– Remind yourself regularly of all your successes. BRAG to yourself about what you’ve done. Most of us are so forward-looking, always thinking about the next challenge, that we don’t take time to appreciate the great stuff we’ve already accomplished! We also think that “bragging is bad.” But it’s not, when it comes to bragging to yourself. Make a mental inventory and go through it once per day!

        – Do this liar and fraud thing. Regularly. Write it down. Get it out of your head and exposed to the light of day. It helps you realize how BS the “trash” is!

        – Realize that as you look around at your successful colleagues (myself included), at least 2/3rds of us have felt this way or do feel this way! You are not alone!

        – Understand that self-acceptance is one of THE most important things you can do in this life!

        I hope those help! Also, you can check out the books by Brené Brown, such as Daring Greatly.

    • Karin Rengefors

      Morgan – thank you for a great post, I admire you more than ever! And you don’t have to love shopping…
      Oddly enough, these past weeks I have been suffering heavily of the impostor syndrome. I am currently reviewing some 60 proposals for a national science research council, and I feel like a fraud. Was the program officer in his right mind when he asked me? How could I possibly evaluate all these excellent proposals of people who are so much more gifted and accomplished than I? That is how I feel and it is very hard to be in the reviewer’s position for once! Karin

      • morgan

        Hey Karin, great to hear from you!
        Don’t worry – you’re NOT an impostor! They aren’t doing a good job of their grants if they don’t present a strong case for themselves. So, of course they sound brilliant and accomplished! You are as well.
        Yes, you are flawed. So am I, so is everyone! And it’s ok.
        One thing I’d suggest is to focus on “what can I learn from these proposals?” rather than “am I really qualified to be reviewing these?” Look for successful patterns, and then apply those in your own…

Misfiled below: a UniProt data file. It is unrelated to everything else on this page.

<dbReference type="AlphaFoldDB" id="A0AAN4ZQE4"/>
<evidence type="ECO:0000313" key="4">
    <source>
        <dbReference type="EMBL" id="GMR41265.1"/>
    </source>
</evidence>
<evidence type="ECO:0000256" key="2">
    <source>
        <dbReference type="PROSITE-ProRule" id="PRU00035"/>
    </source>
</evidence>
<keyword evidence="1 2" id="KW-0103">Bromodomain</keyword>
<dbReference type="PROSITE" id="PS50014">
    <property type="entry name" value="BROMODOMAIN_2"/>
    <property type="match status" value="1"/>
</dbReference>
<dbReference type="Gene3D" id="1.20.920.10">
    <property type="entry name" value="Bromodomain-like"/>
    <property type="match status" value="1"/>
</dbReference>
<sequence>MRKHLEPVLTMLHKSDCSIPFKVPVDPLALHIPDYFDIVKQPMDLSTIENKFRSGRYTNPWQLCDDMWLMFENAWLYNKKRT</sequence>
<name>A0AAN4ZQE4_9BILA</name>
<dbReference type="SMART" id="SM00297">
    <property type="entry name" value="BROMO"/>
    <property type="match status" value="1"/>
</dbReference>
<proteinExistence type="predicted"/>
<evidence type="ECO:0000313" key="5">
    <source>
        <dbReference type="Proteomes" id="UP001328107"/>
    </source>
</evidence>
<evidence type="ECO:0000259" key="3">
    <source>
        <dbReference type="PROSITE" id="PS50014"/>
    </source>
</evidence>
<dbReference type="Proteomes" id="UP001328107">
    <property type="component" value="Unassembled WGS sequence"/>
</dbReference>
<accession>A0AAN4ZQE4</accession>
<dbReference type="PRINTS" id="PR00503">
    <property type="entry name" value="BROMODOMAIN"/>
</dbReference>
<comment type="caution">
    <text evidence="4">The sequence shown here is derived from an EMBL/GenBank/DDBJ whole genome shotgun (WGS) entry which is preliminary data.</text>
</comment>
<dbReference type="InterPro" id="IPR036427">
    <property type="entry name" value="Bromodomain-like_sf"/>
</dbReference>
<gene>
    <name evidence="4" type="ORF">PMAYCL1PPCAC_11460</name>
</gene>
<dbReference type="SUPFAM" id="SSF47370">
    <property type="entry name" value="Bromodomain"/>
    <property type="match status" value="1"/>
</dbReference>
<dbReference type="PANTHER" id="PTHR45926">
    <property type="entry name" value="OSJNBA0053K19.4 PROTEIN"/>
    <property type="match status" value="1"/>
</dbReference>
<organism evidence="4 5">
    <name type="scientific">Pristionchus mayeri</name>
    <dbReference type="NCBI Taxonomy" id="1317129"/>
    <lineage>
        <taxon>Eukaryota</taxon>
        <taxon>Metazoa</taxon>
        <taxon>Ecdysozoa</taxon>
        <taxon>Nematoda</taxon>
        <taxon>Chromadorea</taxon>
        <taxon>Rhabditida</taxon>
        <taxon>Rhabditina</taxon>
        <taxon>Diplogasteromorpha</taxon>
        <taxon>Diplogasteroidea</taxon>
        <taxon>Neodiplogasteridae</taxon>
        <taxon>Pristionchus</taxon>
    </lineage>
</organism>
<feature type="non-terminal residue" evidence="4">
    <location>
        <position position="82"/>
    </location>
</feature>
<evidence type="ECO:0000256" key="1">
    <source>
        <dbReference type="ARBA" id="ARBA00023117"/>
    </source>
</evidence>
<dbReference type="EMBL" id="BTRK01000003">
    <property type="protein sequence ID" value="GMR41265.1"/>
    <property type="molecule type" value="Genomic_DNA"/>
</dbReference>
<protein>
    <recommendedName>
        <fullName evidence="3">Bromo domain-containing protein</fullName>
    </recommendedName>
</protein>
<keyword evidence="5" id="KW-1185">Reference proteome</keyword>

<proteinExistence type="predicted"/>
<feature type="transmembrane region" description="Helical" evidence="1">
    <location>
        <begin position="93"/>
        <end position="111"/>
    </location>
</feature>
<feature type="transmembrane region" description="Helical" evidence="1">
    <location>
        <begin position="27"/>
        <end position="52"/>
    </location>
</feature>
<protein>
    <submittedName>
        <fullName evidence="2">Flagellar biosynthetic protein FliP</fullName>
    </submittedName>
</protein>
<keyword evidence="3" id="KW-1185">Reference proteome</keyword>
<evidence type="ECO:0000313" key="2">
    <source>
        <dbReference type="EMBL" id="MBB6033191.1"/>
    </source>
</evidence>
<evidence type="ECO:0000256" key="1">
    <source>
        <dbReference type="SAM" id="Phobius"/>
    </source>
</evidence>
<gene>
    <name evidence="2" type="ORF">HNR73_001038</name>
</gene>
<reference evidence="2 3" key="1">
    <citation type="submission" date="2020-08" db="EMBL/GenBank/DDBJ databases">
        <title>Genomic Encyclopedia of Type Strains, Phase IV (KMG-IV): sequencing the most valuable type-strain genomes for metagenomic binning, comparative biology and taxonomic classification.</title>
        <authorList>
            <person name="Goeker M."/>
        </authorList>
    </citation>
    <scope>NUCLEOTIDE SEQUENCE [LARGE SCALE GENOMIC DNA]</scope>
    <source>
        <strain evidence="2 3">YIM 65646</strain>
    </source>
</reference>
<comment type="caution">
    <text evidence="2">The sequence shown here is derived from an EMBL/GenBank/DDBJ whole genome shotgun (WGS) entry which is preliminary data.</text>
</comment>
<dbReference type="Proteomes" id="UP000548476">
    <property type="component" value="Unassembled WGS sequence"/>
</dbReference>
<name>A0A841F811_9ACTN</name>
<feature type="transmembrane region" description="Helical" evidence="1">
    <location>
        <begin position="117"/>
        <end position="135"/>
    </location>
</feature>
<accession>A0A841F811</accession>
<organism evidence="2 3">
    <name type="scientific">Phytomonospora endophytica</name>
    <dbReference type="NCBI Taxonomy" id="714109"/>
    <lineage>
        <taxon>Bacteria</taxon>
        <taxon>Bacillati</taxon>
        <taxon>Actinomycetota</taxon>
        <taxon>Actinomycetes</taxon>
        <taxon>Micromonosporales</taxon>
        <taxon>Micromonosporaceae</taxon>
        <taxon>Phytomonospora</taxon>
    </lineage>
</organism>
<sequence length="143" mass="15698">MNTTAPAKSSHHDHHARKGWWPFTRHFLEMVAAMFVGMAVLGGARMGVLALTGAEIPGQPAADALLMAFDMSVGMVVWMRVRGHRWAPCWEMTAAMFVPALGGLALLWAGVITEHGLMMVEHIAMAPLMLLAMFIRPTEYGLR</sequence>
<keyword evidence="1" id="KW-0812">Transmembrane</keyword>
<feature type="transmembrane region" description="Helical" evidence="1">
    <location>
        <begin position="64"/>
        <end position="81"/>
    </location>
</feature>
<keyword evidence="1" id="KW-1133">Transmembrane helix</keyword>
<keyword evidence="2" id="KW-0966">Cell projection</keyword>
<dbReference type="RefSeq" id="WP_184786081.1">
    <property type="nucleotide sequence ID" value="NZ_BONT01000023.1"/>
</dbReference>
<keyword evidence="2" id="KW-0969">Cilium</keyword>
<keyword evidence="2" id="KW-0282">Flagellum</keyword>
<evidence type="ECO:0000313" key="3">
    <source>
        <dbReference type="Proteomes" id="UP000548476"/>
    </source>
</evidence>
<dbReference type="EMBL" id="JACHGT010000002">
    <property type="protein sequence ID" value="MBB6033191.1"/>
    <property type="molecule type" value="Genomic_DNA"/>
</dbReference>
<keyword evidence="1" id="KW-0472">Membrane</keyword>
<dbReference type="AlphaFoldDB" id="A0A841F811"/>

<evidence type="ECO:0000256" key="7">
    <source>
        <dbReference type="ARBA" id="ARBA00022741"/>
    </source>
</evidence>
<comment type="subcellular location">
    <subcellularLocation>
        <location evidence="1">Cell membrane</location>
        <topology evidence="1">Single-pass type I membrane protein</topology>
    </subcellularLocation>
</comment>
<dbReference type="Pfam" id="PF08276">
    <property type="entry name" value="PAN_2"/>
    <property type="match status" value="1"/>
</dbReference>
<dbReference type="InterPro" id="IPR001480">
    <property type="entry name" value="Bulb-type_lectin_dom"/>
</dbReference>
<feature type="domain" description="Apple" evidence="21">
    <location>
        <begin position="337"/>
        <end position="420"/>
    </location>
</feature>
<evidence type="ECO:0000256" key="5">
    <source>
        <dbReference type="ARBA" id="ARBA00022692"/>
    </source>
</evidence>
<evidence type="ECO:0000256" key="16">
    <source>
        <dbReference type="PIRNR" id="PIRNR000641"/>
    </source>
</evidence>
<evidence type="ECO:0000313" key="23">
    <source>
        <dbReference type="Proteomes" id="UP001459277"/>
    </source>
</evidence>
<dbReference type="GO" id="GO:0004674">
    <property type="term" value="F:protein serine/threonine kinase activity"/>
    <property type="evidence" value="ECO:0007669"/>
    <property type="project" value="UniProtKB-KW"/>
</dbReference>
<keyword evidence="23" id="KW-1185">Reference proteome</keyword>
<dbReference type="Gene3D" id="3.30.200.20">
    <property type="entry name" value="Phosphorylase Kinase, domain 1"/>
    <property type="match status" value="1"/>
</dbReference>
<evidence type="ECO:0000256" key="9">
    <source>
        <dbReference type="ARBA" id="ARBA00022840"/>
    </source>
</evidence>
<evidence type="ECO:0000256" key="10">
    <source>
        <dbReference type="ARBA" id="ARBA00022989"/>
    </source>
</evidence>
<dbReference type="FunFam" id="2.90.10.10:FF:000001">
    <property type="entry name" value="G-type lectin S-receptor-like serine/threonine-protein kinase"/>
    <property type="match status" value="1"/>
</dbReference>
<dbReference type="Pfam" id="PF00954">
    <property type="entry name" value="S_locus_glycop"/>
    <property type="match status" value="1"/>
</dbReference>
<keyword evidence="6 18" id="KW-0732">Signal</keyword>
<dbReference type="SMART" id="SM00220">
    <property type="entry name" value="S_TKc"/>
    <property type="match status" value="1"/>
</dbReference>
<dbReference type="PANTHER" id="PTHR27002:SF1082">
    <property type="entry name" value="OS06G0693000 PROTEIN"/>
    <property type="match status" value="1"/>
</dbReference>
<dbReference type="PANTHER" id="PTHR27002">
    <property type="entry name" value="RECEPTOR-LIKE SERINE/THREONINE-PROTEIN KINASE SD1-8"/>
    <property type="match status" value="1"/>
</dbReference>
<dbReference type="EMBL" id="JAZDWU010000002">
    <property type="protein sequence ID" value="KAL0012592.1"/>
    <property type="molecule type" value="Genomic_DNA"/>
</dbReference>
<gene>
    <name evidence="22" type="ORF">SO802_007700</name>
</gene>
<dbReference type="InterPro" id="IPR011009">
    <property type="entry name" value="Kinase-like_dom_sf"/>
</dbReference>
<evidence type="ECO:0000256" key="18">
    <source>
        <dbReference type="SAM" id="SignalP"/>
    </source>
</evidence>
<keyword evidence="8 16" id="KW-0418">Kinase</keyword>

• Iwona Grad

      Hi Morgan,

      Thanks for this personal post. It really makes you look more authentic, at least in my eyes. Is it really boyish to like sci-fi? I love it, together with some shopping 😀
      I have always felt like an impostor, with a “dark secret” of not doing enough and being lucky, or something of that sort. Sometime I think it is more of an ego thing than anything else.

      Anyway, there is a fantastic TEDtalk of Amy Cuddy, of impostor feeling and, most important, how to deal with it: https://www.ted.com/talks/amy_cuddy_your_body_language_shapes_who_you_are.html

    • Virginia H Huxley

      Dang! How did you know???? I thought it was just me or that these feelings were a “girl thing” at worst. That most of my colleagues are suffering from the same syndrome explains a LOT!!! Thank you for sharing – you are a good person and you are right negative thoughts lead to negative outcomes. Here is to changing ourselves a step a time – and reaping the creative benefits.

      • morgan

        Thanks Virginia for sharing. It is truly the first big step towards “recovery.” i.e. by admitting that we suffer from these feelings, and sharing them openly, it helps us realize that they are just a head trip, and nothing more. So, congrats in advance on your recovery!

    • A.M. Barrett

      I just want to say, hat’s off, Morgan. A really amazing post.

Leave a Reply

Your email address will not be published.

This site uses Akismet to reduce spam. Learn how your comment data is processed.